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    the stories that could be told about the machines that run manufacturing plants. It’s great because everything is prod and everything will do horrible things if you fuck up. sometimes you are fixing something on a kiln 3x the size of your house and it breaks and you melt a couple thousand bricks, and sometimes you get told “yeah don’t worry about the puddles of acid on the ground we’ve neutralized them”.

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      Please write a newsletter, and subscribe me to it.

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        Same

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      I appreciate posts like this. So honest and reasonable. Real life description of a real life business and the software that is running it.

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        I agree. I’m at the end of a five year stint at a large company and paying attention to tech twitter and co, and I very much just want people to tell me what terrifying things they’re doing and for what bad reasons and not lie to me about how Best Practice N+1 is totally practiced by their whole org and not a thing someone considered doing once but then dropped.

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          War stories like this are exciting and macho and cool. But definitely not suitable for juniors ;)

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        Editing stuff in prod is something that ideally you should never have to do–unfortunately when ideals fall short of reality, it’s good to be able to.

        I’ve touched many production systems–including one terrible hot-potato contract where I was asked to do some major work with nothing but the root login and the code deployed on the server; no repos or docs or anything–and it’s always something that should be cause for concern, but it also shouldn’t be something you never do.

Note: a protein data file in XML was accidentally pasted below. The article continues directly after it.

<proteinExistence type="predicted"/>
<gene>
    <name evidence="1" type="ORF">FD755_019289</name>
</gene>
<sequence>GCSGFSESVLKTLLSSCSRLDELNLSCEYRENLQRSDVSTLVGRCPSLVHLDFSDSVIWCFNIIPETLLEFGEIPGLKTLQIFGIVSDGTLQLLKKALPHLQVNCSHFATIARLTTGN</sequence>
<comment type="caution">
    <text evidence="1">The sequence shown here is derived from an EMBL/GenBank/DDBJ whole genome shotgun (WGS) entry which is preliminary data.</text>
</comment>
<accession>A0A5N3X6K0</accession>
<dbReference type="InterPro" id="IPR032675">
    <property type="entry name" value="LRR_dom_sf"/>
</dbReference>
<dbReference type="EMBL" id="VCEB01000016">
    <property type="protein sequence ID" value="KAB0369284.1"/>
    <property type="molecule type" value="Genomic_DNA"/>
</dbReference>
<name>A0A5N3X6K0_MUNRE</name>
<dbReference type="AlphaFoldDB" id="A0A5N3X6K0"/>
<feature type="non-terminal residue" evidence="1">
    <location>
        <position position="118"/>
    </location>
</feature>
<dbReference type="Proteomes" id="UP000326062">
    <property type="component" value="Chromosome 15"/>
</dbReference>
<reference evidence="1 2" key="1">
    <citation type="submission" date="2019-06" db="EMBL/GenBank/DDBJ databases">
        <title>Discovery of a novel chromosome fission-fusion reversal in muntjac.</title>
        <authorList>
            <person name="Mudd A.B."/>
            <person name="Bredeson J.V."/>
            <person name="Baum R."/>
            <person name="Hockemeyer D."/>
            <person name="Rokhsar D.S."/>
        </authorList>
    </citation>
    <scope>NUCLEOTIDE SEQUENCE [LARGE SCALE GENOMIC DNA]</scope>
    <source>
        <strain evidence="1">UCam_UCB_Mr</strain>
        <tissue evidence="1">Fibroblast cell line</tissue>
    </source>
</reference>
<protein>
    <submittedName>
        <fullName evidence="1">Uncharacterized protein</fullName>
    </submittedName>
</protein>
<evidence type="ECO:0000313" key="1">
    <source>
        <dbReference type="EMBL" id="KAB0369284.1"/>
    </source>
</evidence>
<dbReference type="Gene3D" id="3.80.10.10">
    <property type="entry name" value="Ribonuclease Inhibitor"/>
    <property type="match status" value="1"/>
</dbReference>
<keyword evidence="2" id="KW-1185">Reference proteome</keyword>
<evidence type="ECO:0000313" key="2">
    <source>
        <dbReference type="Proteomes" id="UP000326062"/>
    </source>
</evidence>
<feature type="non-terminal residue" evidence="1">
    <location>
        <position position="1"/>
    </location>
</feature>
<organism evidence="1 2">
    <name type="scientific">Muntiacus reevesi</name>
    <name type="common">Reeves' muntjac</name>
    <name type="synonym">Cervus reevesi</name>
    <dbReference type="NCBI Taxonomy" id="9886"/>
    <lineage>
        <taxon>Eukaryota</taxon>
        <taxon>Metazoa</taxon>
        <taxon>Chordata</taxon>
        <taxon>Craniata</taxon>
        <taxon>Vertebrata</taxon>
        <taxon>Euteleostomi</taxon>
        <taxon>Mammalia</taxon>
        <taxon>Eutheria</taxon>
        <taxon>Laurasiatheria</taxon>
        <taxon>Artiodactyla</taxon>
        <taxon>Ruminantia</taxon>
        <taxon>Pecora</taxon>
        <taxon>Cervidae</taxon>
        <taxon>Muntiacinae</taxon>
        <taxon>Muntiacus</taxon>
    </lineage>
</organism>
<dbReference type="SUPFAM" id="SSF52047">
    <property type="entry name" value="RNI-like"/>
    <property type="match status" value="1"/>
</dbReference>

My major complaints around it are:

        • There are places that expect you to log into prod now and again, and places that don’t. Both places will eventually require you to log into prod, but only the former will likely have the signage and organization to keep you from making easy, bone-headed mistakes.
        • There’s kind of a skillset around safely working inside an active production system; by continually scaring off new developers that this is some kind of dark art that should never be attempted we’re kinda shortchanging the next generation.
        • Sometimes companies encourage production hot work but don’t have a backup or disaster recovery plan in place. This can have negative long-term outcomes.
        • People, while trying to avoid making systems that one might have to log into, often complicate things so much that you end up being near unable to reason about a system that needs the laying on of hands.
        • If there isn’t a good lock-out tag-out procedure on prod systems, something like a CI/CD deploy might trash a system halfway through your work or worse.

        I’m of the opinion that we’re never going to be able to completely remove the need for prod hot work, and that instead of whatever we seem to be slouching towards now we should make it easy to do and safe to recover from when we inevitably get stuck doing it.

        I am of course in favor of automating as much as we can to reduce the need for it, but we shouldn’t do so in such a way as to make the occasional hot work harder or less safe.

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          Sometimes companies encourage production hot work but don’t have a backup or disaster recovery plan in place. This can have negative long-term outcomes.

          Anecdotally, I believe that many of these places are the same ones that will blame “engineer error” and possibly even reach for disciplinary measures when production hot work goes wrong.

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            Perhaps a good rule would be to only log into production in pairs, so that there’s always a second person double-checking what the first one does. Always open a transaction when doing destructive database work, and commit after double checking that your change only touched the records you wanted to touch by doing some basic stat queries.

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            There’s kind of a skillset around safely working inside an active production system; by continually scaring off new developers that this is some kind of dark art that should never be attempted we’re kinda shortchanging the next generation.